The Mummy is the first movie in the “Dark Universe,” a planned series of films that will intertwine the ghoulish tales of the classic Universal Monsters. But it contains zero scares and is devoid of any sense of fun. What it does have is whole lot of Tom Cruise, and a Mummy whose motivation feels very, very problematic.
Cruise is a movie star for a reason. Given the right material, he can be entertaining as hell — even when he’s not playing a particularly charming character, as seen in films like Edge of Tomorrow. In Alex Kurtzman’s The Mummy, Cruise’s Nick Morton is presented as deliberately unlikable from the start; when first we meet him, he’s shirking his military duties in Iraq with the intention of pillaging ancient treasures from a village overrun by insurgents. After an energetic gun battle, Nick’s glib partner-in-looting, Vail (Jake Johnson, saddled with the thankless role of comic relief in a consistently unfunny movie), calls in an air strike to save their butts, and the resulting bomb opens up a tomb which contains you-know-who.
As if Nick weren’t already looking like the worst guy in the desert — lying point-blank to his superior officer about his intentions in the village — we learn that he’s been guided there by a map stolen from archaeologist Jenny (Annabelle Wallis) after they had a one-night stand in Baghdad. Then, after the trio descends into the tomb, which is very clearly the final resting place of something intensely evil, capable of wielding curses and probably the apocalypse, Nick shoots the chain that’s holding the sarcophagus in place, thus unleashing the Dark Universe’s first monster.
Nick sucks, and even though The Mummy realises this, it also hopes that we still root for him (presumably because he’s Tom Cruise) against the film’s outright villain, Ahmanet the Mummy (Sofia Boutella). Ahmanet declares Nick to be “my chosen,” a.k.a. the earthly vessel that will allow her to bring Set, the Egyptian god of death, to life. This enables Nick to miraculously survive a terrible plane crash (which occurs when a United States military jet goes down while, uh, smuggling a priceless artefact out of Iraq), but it also means he’s plagued with sinister visions that hint at his apparently inevitable fate.
Fortunately or not, we don’t need to rely on Nick’s visions to understand what’s going on, because The Mummy begins with a boatload of exposition recounting Ahmanet’s history, including why an Egyptian princess is buried in what’s now Iraq. (Basically, she was so vile in life that she was banished after death.) The movie makes it abundantly clear that she’s ruthless and will do absolutely anything to rule; less clear, however, is why this version of the Mummy was written (by the film’s six credited story and screenplay authors, which include Kurtzman) to be so intertwined with Set. In the film, it’s explained that she’s made a pact with what is essentially the devil, who hates humankind as much as she does; he gives her powers when she agrees to find him a man-husk to inhabit. Okay, a deal’s a deal.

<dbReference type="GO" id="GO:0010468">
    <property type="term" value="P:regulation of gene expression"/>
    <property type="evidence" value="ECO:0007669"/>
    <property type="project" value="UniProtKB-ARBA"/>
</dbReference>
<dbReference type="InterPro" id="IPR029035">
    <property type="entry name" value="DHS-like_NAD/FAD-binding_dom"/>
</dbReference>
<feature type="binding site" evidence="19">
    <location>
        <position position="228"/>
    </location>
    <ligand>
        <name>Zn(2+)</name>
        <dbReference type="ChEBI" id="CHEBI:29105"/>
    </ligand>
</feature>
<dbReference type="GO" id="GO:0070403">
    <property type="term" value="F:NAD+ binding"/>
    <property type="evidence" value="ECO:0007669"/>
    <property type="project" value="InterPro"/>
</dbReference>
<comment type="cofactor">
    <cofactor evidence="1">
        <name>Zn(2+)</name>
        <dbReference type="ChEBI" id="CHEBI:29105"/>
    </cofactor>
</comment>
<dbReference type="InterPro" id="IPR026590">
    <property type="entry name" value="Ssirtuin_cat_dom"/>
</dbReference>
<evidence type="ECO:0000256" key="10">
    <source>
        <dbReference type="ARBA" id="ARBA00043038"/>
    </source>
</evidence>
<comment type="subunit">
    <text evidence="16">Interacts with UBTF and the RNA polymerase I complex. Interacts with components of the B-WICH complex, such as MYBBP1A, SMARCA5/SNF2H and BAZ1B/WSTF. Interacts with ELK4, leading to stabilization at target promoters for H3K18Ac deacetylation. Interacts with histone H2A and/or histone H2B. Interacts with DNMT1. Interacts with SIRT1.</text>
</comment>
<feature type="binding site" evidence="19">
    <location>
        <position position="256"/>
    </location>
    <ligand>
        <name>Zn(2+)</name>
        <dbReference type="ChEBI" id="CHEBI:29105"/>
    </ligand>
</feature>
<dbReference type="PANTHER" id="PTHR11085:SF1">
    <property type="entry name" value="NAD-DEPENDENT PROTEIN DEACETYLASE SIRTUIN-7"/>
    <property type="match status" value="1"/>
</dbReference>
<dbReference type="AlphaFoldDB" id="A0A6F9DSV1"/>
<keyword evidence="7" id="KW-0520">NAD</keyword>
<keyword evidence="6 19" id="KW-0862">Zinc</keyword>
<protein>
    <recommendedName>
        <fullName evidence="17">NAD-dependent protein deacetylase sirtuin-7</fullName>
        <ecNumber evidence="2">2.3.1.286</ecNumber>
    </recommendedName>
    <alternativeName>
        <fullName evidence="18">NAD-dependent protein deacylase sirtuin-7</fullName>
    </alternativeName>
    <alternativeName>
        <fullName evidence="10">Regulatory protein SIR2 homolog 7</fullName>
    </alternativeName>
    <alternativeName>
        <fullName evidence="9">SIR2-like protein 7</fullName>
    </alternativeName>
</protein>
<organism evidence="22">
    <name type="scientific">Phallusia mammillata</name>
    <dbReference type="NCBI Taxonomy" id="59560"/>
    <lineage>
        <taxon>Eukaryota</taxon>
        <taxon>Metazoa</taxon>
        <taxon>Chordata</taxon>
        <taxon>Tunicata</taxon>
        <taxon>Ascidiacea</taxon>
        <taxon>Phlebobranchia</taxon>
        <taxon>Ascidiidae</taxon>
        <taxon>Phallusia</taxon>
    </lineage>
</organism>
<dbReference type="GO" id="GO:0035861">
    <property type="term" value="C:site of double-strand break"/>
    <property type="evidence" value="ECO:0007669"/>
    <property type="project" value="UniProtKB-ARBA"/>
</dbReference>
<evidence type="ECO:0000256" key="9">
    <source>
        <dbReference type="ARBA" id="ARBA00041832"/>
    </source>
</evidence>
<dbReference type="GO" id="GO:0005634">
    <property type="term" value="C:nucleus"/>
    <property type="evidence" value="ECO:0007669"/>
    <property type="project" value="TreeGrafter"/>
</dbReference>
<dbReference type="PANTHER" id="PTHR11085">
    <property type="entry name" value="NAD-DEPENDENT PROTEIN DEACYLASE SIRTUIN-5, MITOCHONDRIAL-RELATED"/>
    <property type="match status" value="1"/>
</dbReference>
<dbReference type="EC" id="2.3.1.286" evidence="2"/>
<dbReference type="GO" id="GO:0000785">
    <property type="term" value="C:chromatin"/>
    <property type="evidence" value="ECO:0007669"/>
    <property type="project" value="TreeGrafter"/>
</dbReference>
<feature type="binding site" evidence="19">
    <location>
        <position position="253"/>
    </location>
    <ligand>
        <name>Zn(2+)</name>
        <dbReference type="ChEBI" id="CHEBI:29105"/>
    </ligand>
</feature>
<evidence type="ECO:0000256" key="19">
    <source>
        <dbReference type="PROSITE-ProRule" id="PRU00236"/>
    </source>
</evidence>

However, this plot point means Ahmanet spends the entire movie chasing after Nick — when she’s not restoring herself by sucking the life out of every male who crosses her path, that is. Yes. She is a literal man-eater. What is the point, exactly, of having the Mummy be a woman if she requires a man to make her powers complete? “I will be your queen,” she promises Nick. But... why can’t she be a powerful, wicked, awesomely destructive monster who also just happens to be female?
There are other problems with The Mummy, including the fact that the top-secret stronghold of Prodigium — the organisation run by the tweedy Dr. Jekyll (Russell Crowe) that’s touted as a place designed to capture, study, and neutralise evil — seems very ill-equipped to deal with the very thing it’s obsessed with, if not outright dumb. For one thing, why would you chain the Mummy right next to the sacred dagger she needs to complete her dastardly plan? At least lock it up out of sight somewhere. Throw a little difficulty in there. On the other end of the spectrum — we all get why Jekyll is fixated on finding a cure for evil, but why are his apparently frequent injections, designed to keep Mr. Hyde at bay so needlessly complicated to administer? Could it be for the patently obvious reason that the movie wants at least one fumble, so Crowe can transform into a baddie for a few minutes?
Beyond that, there’s also the fact that The Mummy is very invested in the pairing of Nick and Prodigium’s resident archaeologist Jenny—which feels unearned and unbelievable, though it becomes a highly crucial part of the climax—and is very, very invested in making sure we know this is the first movie in an ever-expanding Dark Universe. The door is left wide open for Nick to return in future movies (yippee), and it goes without saying that Jekyll’s Prodigium will play an obvious part in everything going forward. Too bad Jenny is the only other Prodigium employee we meet, and she’s boring as hell. Beyond that, we don’t get much information on its history, how it operates, or much of anything that makes us care about its mission or further role in the Dark Universe.
I will say, however, that The Mummy — which at least has some nifty CG effects in its corner — does see fit to include a scene featuring zombie Templar Knights flailing around underwater, so that’s one thing to look forward to. There’s also a moment when Tom Cruise is pinned down by a swarm of rats, which offers a certain degree of satisfaction. Otherwise, if you’re looking for a movie with a superpowered female lead who kicks ass with aplomb, I’ve got five words for you: Go see Wonder Woman again.
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